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After New State Law, Milwaukee Stops Licensing Uber, Lyft Drivers

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Justin Sullivan/Getty Images
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In Milwaukee, people are turning to ridesharing services like Lyft. The company's cars are adorned with pink mustaches.

Milwaukee has stopped issuing licenses for drivers with rideshare companies such as Uber and Lyft. The city’s announcement comes after Gov. Walker signed a bill Friday prohibiting local rideshare regulations.

The city of Milwaukee has licensed more than 200 Uber and Lyft drivers since last summer.

“The city provided, or conducted background checks on all driver applicants. The city required proof of insurance, which we would review and maintain,” says Ald. Bob Bauman.

Milwaukee also inspected drivers’ cars.

Other communities in Wisconsin were also discussing how to oversee the relatively new industry. It connects people who need rides with car owners who’d like to earn extra cash.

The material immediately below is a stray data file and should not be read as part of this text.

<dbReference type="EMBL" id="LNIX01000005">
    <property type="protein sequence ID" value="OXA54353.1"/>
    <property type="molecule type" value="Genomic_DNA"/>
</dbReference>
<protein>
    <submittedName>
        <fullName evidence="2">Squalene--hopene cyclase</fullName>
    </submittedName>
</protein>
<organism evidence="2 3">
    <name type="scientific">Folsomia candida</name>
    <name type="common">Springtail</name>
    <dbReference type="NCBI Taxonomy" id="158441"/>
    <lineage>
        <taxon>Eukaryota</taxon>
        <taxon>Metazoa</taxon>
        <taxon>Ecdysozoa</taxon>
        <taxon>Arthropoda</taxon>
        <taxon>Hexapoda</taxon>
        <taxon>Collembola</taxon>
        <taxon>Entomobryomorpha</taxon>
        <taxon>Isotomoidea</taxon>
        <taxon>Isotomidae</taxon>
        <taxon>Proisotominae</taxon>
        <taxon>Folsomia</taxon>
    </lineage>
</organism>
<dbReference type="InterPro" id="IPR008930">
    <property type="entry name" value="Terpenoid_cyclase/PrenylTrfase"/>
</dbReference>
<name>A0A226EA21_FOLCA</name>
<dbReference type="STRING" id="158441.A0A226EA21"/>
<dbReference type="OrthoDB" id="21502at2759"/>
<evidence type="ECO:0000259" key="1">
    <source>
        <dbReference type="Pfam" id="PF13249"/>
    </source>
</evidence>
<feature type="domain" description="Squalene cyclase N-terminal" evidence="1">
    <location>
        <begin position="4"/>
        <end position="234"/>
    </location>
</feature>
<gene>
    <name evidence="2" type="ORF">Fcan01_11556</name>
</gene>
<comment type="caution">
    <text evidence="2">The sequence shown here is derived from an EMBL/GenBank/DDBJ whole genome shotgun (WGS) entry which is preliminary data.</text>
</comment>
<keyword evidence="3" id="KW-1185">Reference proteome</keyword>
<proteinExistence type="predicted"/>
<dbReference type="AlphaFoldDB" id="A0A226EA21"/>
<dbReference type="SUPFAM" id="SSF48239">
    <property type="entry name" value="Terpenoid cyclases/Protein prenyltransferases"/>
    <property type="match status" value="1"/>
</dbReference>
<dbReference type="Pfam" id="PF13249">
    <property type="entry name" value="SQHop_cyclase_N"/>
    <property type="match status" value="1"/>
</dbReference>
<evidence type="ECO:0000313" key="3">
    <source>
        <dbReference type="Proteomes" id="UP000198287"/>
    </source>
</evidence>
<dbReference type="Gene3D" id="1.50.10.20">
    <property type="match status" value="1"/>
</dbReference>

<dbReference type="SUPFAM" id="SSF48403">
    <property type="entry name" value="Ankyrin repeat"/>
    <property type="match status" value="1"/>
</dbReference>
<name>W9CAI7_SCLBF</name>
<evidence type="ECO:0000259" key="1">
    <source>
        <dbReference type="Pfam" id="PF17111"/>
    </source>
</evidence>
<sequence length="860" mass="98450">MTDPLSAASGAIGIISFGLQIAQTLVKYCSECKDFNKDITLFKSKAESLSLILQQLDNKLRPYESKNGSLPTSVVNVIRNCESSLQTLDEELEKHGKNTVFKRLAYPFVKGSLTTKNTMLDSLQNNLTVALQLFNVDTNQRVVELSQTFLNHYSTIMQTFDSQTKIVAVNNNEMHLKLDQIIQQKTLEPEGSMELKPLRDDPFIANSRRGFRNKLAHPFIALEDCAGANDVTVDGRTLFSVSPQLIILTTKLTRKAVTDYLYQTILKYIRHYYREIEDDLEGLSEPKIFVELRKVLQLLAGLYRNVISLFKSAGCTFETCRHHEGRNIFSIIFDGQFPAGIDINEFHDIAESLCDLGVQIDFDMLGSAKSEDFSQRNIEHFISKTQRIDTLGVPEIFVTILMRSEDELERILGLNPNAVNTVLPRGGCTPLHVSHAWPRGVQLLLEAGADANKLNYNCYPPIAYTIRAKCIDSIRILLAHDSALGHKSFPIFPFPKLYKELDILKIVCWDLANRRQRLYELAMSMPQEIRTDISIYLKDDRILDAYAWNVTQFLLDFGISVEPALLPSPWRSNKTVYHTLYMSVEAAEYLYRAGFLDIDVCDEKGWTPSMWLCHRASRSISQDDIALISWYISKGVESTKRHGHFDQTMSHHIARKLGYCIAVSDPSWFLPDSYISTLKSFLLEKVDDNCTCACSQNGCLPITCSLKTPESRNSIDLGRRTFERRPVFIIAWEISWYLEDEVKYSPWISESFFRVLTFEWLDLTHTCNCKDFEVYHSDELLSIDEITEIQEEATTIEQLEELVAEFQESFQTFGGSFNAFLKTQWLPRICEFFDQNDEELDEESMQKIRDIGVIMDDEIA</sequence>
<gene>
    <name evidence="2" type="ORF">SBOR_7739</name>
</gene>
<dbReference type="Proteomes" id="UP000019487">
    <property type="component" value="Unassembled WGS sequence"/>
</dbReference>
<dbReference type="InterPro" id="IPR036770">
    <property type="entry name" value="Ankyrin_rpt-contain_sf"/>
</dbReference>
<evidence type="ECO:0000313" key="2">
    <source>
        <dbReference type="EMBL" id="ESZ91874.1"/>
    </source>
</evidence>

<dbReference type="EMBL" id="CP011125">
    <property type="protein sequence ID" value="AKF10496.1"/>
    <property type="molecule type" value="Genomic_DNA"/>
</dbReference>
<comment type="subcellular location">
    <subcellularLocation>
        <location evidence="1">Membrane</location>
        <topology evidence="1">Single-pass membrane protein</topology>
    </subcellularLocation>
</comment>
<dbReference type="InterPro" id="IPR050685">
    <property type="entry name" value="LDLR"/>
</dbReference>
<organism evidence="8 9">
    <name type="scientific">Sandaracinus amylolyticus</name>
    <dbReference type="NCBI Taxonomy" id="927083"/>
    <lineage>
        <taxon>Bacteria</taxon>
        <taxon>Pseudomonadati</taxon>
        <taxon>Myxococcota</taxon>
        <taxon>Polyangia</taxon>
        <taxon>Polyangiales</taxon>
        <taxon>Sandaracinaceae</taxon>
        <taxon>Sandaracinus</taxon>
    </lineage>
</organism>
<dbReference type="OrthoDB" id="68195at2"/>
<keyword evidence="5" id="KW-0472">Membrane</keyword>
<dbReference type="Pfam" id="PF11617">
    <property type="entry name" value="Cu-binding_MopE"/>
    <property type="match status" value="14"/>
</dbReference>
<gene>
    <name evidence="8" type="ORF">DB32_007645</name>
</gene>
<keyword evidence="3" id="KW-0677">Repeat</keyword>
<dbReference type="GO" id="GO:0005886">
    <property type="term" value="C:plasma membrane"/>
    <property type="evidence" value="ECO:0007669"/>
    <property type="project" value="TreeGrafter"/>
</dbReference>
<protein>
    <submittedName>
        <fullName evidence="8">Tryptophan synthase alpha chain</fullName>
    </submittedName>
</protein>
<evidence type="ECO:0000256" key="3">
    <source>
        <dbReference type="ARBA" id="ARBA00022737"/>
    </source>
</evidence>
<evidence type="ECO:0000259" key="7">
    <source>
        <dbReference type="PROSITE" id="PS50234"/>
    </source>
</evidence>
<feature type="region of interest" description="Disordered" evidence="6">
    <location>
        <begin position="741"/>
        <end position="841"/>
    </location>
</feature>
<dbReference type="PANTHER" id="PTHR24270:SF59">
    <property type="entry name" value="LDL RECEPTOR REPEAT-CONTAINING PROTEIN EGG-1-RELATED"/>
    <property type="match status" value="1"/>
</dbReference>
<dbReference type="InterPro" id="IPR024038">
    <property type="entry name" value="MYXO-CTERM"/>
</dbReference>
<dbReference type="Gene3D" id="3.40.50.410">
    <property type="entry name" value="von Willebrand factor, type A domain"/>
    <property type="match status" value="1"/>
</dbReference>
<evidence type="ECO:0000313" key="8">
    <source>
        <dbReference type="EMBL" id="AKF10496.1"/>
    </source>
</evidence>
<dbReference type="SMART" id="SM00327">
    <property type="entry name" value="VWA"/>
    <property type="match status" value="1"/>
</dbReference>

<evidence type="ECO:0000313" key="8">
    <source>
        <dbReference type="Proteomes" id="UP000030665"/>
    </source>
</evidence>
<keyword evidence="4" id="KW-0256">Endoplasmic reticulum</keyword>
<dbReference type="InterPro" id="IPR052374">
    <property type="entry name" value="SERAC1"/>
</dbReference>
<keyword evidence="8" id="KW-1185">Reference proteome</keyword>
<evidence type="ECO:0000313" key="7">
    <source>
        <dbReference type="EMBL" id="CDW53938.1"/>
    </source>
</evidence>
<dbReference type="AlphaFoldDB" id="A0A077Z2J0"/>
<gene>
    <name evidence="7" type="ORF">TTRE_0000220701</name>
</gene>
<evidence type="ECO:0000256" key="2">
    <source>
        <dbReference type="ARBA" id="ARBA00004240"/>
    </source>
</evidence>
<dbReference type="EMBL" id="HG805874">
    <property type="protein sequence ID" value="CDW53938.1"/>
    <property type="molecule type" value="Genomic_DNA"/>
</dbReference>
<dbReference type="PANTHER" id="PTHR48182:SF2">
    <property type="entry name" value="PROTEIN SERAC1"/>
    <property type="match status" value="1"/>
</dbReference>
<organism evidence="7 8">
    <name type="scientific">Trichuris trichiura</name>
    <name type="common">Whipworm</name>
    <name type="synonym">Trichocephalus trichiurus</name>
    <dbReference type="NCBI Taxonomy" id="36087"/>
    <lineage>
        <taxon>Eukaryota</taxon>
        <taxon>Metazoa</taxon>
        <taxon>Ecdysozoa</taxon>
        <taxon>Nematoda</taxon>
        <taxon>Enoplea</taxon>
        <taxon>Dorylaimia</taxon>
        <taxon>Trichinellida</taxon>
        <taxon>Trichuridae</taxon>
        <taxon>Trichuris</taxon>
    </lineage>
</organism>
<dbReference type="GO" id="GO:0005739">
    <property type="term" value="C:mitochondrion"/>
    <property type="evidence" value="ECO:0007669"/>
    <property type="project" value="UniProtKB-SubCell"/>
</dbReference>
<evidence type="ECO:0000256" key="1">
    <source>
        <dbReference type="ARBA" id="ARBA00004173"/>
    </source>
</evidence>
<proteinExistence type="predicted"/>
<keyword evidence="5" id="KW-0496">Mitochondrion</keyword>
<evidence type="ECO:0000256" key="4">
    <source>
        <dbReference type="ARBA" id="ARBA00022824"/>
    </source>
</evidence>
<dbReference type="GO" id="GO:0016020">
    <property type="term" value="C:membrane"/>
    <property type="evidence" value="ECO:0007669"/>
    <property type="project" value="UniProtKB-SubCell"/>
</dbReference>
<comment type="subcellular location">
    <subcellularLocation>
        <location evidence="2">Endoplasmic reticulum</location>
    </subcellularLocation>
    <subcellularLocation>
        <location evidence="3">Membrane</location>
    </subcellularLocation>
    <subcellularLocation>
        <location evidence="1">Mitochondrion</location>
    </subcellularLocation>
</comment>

Republican Assemblyman Tyler August thought it was time for the state to become involved.

“Right now there’s kind of a patchwork of ordinances being discussed around the state and it’s really not the most workable way to provide these types of services,” he says.

The Legislature agreed. It passed a bill that removed local oversight of rideshare companies, and Gov. Walker signed it late last week.

Under the new law, companies must pay $5,000 to get a state license and conduct their own background checks.

The issue of safety arose when two Madison women told police they were victims of unwanted sexual contact by drivers for Uber. The new state law prohibits companies from employing sex offenders, habitual traffic offenders or people with drunken driving convictions.

Republican Sen. Paul Farrow says the regulations provide safeguards and support the budding rideshare industry.

“They have the opportunity to grow and be effective. We’re here to give them a good set of standards that they’re work by, making sure that they are safe, making sure that they are insured, making sure the equipment is in good shape. And they deliver a product that is going to be effective,” Farrow says.

“Any type of oversight has now been abandoned,” says Milwaukee Ald. Bob Bauman. “The only regulation is whatever the companies choose to impose.”

A recent blog post by Uber praised Gov. Walker and lawmakers for “positioning Wisconsin as a leader in modern transportation.”

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